When it comes to towing any kind of trailer, there are basic components that should be recognized. There is more to the system of towing than just a trailer and vehicle. Lots of things go into connecting the two. Let’s take a look at some components that are pretty basic and a few terms that are frequently used throughout the towing industry.
In addition to the components and parts below, there are a multitude of extra safety features that can be purchased to assist in making your trailer towing system as safe as possible.
What Is a Tow Vehicle?
A tow vehicle is whatever vehicle is being used with which to tow (pull) the trailer: an ATV, RV, SUV, crossover, van, truck, car, etc. Various weight capacities are assigned to vehicles. You can usually find out how much weight your vehicle can tow safely by checking the vehicle’s owner’s manual
Though this seems obvious, since we’re running through things according to the basics, the trailer is the piece of wheeled construction that you are going to tow (or pull). Here are a few trailer types that are most common: boat trailers, enclosed car haulers, flatbed trailers, livestock trailers, travel trailers, pop-up campers, and utility trailers. Trailers range in tongue weight and trailer weight.
What Is a Trailer Hitch?
This component is the primary connection between the tow vehicle and a trailer in a towing system. There are number of components that are included in a trailer hitch in order to complete the connection: trailer ball and ball mount, for example.
A receiver hitch is the most typical kind of trailer hitch. It mounts to the towing vehicle and accepts an insert such as a ball mount with the receiver tube that it provides. There are five classes of receiver hitches.
What Is a Ball Mount?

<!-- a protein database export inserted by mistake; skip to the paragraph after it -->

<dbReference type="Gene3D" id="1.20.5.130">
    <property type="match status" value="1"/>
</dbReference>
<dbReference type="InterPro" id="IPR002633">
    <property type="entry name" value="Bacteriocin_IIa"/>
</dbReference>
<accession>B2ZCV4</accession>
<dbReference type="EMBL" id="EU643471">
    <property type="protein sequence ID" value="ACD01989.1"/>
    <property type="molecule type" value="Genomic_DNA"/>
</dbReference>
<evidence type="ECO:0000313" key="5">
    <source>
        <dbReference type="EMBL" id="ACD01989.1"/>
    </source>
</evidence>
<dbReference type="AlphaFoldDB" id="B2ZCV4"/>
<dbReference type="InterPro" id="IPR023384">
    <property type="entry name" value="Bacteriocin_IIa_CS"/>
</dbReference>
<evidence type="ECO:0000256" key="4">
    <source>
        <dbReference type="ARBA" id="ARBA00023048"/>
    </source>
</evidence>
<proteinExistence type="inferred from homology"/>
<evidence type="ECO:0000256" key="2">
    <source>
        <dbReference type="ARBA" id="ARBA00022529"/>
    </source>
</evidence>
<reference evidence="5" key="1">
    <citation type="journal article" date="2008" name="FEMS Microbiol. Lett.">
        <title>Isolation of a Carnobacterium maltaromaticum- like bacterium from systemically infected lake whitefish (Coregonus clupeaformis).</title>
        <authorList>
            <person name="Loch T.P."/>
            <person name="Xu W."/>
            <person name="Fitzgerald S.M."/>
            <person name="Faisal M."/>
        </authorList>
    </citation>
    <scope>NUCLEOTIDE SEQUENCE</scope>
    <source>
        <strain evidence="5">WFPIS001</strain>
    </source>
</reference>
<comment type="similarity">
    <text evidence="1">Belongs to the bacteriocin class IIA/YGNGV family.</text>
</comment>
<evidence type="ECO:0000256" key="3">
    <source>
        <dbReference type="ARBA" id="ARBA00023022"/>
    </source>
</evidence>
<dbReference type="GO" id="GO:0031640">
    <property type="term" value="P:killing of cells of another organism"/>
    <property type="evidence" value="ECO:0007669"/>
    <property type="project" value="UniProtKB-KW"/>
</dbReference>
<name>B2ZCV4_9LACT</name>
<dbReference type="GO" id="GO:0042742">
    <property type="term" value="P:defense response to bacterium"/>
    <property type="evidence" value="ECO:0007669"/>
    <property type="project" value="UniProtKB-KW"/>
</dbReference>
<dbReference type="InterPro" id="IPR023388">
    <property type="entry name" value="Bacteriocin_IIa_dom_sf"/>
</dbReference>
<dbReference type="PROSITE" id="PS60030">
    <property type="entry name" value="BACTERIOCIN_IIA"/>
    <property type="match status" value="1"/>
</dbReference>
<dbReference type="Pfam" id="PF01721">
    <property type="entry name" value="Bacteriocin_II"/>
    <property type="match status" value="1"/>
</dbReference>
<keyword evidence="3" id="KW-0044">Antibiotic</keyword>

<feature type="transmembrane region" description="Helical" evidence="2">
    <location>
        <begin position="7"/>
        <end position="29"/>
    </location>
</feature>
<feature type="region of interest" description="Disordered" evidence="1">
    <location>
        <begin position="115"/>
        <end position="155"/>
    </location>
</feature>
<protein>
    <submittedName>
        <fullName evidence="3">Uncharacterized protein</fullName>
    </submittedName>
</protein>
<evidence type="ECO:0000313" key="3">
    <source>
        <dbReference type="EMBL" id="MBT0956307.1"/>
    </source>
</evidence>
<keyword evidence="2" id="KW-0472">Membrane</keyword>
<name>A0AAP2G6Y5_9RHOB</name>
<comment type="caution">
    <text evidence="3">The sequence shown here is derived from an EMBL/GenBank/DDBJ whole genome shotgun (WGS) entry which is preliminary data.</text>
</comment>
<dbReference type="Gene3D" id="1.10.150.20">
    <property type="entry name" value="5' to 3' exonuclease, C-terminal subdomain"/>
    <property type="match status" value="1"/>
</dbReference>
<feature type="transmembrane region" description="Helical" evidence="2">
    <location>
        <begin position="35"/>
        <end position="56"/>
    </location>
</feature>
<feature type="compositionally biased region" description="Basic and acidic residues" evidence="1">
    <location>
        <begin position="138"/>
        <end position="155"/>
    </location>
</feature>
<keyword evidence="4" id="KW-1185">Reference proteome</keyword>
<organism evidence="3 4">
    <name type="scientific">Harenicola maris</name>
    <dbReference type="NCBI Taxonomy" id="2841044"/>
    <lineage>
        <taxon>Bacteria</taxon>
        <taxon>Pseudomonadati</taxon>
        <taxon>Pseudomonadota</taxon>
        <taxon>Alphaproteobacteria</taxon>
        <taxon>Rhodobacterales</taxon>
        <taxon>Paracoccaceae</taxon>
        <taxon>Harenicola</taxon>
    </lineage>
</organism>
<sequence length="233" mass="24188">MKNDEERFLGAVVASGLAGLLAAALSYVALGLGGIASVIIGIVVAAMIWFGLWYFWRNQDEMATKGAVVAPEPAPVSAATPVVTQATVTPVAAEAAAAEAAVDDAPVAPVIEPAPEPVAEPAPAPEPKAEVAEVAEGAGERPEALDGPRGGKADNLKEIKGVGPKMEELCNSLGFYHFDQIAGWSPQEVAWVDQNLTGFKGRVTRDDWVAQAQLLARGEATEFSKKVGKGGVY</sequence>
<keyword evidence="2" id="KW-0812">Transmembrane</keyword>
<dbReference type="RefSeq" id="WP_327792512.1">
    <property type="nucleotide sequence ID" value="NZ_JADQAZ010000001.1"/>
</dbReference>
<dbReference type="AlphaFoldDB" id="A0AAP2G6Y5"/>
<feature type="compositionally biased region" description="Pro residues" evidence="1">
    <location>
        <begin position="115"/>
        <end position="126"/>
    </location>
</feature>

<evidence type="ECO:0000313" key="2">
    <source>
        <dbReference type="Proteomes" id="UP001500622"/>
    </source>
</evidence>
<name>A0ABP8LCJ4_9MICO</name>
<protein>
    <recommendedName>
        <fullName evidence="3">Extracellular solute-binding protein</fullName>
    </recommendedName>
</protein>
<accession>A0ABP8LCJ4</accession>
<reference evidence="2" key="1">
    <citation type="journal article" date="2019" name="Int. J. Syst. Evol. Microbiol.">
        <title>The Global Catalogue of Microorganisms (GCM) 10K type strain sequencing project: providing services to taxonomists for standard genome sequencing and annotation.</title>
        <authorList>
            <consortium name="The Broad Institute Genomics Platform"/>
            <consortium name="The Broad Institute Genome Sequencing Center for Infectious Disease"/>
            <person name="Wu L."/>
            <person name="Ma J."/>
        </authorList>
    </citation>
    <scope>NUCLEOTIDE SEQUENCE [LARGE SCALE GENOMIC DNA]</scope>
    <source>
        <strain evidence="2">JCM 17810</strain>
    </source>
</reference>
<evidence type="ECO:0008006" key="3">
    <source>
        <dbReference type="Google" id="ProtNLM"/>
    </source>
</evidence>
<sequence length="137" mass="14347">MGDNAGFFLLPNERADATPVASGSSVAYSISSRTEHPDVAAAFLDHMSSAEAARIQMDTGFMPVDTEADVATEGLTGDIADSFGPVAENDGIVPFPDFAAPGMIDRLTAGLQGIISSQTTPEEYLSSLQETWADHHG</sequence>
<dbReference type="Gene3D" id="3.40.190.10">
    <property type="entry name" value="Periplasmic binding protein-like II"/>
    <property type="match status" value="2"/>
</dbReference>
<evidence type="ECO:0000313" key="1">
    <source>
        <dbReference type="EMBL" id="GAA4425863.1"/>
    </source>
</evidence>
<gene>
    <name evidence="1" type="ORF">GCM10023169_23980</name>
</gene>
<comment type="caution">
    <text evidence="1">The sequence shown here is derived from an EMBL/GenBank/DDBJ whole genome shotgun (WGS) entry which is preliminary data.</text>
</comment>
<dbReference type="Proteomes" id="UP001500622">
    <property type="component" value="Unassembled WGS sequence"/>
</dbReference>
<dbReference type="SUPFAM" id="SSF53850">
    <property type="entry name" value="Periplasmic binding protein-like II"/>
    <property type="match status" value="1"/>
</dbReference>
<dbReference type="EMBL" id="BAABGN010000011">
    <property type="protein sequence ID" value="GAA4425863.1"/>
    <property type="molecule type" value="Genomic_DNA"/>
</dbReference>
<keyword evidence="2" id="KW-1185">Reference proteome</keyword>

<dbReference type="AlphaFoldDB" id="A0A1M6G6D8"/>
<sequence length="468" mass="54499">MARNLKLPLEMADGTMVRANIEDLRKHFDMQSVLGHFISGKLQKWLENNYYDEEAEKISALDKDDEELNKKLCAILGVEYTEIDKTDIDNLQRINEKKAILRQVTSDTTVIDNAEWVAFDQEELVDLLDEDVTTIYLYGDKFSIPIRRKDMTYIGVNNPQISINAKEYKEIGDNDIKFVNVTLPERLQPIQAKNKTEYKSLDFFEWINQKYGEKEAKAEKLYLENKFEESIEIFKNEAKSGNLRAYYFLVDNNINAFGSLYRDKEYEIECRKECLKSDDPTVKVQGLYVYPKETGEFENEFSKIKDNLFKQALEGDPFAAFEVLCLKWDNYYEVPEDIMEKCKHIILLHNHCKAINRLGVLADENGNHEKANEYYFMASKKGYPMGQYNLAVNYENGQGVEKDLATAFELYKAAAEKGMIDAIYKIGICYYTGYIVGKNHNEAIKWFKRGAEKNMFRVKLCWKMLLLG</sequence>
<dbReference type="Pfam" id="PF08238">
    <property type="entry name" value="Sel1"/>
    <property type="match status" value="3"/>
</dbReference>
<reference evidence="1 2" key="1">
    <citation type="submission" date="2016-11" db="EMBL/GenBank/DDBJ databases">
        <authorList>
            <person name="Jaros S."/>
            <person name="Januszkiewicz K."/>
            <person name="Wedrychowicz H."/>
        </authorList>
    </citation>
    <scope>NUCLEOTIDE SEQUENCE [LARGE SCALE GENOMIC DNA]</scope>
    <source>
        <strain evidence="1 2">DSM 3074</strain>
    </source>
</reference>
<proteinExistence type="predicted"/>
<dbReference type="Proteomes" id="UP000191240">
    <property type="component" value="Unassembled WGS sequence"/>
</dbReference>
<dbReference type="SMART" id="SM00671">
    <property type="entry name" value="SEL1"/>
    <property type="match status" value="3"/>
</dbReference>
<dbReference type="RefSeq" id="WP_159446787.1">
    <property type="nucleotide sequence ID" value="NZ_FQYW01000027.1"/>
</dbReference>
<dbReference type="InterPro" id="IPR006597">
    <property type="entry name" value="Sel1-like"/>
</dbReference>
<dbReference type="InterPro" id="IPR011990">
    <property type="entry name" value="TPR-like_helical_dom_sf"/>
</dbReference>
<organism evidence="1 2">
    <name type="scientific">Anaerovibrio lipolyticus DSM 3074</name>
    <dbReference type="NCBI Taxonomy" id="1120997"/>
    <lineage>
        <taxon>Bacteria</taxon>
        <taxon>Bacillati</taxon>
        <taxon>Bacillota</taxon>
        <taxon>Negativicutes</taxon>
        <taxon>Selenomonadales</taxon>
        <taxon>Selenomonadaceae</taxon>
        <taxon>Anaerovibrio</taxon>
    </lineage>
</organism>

This is a metal bar or tube that is inserted into the trailer hitch. It holds a trailer ball by providing a mounting plate. There are different capacities and styles made to accommodate varying coupler heights and trailers. A hitch lock, or a hitch with a hitch pin and clip, holds the ball mount in place.
What Is a Trailer Ball?
This can also be called a hitch ball or a tow ball. It’s the immediate connection point between your trailer and tow vehicle. Combined with the trailer coupler, it’s what lets you travel over bumps and dips and turn corners without the trailer becoming disconnected from the towing vehicle. On top of the trailer ball, the coupler mounts and locks and articulates around it. Common diameters for trailer balls are as follows: 3 inches, 2 5/16 inches, 2 inches, and 1 7/8 inches. Lower capacities are assigned to smaller diameters of trailers, in most cases – but not always.
What Are the Hitch Pin and Clip?
A hitch lock can substitute a hitch pin. Hitch pins are usually formed in an L shape and grooved at one end, or drilled, to accept a retainer clip that is hairpin shaped. The metal rod that holds the ball mount is called a hitch pin.
Don’t Forget the Safety Chains!
An acceptable alternative to chains are safety cables. These connect the trailer to the towing vehicle as a safety precaution, just in case of separation due to coupler/hitch failure. They should crisscross under the coupler and must be strong enough to restrain the trailer.
Trailer Lighting and Wiring
Just like safety chains, the most important aspects of towing are the trailer lights. At the very least, turn signals, brake lights, and taillights are required on all towable trailers. The lights on the trailer are connected to the wiring system on the tow vehicle.
Mickey Genuine Parts carries a wide selection of trailer parts. If we receive your order by 2 PM Eastern time, we will likely be able to ship the part you order the very same day (as long as it is in stock). If you have questions about trailer parts, give us a call today at Mickey Genuine Parts.